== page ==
Managed cloud company Rackspace is offering private cloud as-a-servce using Red Hat’s version of OpenStack. The offering is an option alongside Rackspace’s other private and public cloud offerings which include Rackspace’s own distribution of the OpenStack open source cloud platform.

The Red Hat based private cloud can be delivered in the customer’s own data center or in Rackspace property, using hardware belonging to the customer or to Rackspace. Rackspace UK’s director of customer technology services Giri Fox told DatacenterDynamics that the differences between the Red Hat and Rackspace version of OpenStack were small enough that in most cases the same Rackspace staff can work on both clouds.

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The stack in the hat

As one of the founders of OpenStack, Rackspace has its own distribution of the software, and has offered this as a public cloud service. The Red Hat version is broadly similar, but runs on Red Hat Enterprise Linux (RHEL) which might be required by some customers, said Fox.

“This is Red Hat certified, but Rackspace operated,” he told us. ”Some customers want OpenStack but need to have Red Hat compatibility and certification.” Till now, Red Hat’s OpenStack platform has been available as software, not as a service, he said and, despite its power, OpenStack is complex to implement.

The service will be available globally, with a 99.99 percent uptime guarantee fore the OpenStack API. It will be available wherever a customer’s data centers are located, as long as the hardware involved meets with Red Hat and Rackspace’s specifications and can be remotely managed.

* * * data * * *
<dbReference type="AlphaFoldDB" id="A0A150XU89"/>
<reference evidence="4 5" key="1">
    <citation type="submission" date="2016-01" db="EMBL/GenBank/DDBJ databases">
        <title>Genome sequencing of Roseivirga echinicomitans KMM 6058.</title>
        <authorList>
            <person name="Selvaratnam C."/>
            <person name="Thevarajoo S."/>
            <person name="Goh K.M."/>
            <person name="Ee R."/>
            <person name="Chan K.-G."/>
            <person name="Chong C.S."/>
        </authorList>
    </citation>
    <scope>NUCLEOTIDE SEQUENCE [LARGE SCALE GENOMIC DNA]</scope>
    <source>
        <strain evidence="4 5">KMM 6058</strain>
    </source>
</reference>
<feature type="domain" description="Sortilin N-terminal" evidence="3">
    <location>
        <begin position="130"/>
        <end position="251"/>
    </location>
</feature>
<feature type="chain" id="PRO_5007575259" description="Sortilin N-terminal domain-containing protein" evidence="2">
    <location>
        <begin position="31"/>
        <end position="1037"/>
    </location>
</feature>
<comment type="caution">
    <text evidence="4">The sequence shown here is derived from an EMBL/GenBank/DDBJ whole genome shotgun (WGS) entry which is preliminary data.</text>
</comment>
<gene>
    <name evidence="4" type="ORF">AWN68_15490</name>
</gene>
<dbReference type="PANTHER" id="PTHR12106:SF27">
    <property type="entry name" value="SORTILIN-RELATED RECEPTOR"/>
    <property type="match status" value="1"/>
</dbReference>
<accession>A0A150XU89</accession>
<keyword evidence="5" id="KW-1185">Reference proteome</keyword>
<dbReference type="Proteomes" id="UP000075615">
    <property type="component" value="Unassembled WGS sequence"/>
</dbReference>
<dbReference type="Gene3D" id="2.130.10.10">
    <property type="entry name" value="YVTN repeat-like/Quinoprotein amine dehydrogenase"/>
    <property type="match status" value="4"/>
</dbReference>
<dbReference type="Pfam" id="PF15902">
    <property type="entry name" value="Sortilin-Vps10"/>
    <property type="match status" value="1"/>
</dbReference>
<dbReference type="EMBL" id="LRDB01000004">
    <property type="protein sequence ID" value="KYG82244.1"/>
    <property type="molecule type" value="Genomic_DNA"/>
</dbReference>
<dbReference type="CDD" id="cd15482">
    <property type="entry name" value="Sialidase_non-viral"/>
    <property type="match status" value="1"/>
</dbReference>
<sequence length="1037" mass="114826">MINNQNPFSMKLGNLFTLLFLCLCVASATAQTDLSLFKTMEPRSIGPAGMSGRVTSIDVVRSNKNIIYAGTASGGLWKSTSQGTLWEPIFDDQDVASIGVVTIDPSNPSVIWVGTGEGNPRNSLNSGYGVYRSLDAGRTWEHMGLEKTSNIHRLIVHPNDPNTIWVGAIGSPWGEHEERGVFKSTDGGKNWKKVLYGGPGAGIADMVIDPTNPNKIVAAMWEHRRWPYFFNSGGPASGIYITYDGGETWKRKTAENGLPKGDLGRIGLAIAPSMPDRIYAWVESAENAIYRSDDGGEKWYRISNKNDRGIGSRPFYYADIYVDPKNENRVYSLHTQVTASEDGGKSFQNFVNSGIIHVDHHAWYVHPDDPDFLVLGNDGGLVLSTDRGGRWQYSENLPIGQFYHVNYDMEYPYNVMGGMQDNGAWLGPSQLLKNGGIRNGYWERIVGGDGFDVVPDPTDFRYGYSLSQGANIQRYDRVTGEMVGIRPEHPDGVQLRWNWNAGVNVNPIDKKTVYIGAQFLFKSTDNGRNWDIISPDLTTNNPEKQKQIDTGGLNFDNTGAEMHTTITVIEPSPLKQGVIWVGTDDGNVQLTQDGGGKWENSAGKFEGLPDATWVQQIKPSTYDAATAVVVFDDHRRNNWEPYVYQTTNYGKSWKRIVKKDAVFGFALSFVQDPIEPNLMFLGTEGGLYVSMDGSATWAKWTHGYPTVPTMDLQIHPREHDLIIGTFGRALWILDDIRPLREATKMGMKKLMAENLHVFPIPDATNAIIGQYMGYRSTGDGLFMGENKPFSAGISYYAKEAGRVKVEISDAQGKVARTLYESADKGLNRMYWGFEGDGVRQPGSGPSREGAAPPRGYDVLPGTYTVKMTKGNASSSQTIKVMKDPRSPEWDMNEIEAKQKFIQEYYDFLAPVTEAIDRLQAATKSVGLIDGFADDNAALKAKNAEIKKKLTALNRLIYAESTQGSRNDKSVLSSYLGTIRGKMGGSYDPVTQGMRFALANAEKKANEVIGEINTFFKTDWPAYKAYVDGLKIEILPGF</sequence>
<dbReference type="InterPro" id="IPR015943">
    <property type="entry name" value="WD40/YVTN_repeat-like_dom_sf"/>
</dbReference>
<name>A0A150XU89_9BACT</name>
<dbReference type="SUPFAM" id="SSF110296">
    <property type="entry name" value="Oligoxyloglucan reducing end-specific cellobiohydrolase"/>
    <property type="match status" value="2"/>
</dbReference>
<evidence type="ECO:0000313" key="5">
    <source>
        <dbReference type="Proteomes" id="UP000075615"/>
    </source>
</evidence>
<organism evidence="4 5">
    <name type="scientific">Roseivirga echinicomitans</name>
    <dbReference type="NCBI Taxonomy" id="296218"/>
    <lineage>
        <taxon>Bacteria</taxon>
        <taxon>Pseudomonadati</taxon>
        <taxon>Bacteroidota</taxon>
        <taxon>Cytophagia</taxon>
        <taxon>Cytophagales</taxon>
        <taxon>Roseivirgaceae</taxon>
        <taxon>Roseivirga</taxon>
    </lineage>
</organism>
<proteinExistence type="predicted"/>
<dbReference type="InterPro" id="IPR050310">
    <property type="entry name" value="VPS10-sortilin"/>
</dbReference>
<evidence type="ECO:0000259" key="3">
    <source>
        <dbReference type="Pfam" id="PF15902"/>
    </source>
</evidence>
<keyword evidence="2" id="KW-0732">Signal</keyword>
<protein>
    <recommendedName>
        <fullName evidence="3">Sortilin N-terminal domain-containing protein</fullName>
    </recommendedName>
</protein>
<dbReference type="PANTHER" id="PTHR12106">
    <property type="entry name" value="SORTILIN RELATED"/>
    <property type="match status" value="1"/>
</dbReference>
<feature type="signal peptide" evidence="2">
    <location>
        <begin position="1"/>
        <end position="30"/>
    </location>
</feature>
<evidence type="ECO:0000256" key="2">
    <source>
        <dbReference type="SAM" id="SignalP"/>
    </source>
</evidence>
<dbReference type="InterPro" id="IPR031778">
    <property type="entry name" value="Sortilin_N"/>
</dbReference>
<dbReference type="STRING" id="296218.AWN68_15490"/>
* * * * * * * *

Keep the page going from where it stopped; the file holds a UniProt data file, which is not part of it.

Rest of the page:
The service will be provided by Rackspace’s in-house staff of OpenStack experts, some of whom will be dedicated to supporting the Red Hat customers, but all of whom will have applicable skills: “We are able to use the same group of people, because if you are working with Linux at Rackspace, there is a good chance you are already Red Hat certified,” said Fox.

The differences between the Red Hat and Rackspace OpenStack implementations are clearly defined. As well as Red Hat’s use of its own Linux instead of Ubuntu or Debian, it has its own orchestration tool (Satellite) and oher differences in areas like installation and management, said Fox. Functions like compute, storage and network implemented the same away across both platforms.

The ability to offer the service as a private cloud, either on premise or at Rackspace’s facilities is important in allowing customers to comply with needs for localization, or meeting regulations, said Fox.

“This solution will further accelerate the adoption of OpenStack by bringing its power to customers keen to consume private cloud delivered as a managed service,” said Radhesh Balakrishnan, general manager, OpenStack, at Red Hat. “Red Hat and Rackspace have a long history of working together to deliver leading technology solutions to customers, and we look forward to continuing to drive great outcomes for our customers through this extension of our relationship.”

Rackspace also offers cloud services based on technologies from VMware, as well as the Microsoft Azure cloud, and also resells Amazon’s AWS cloud.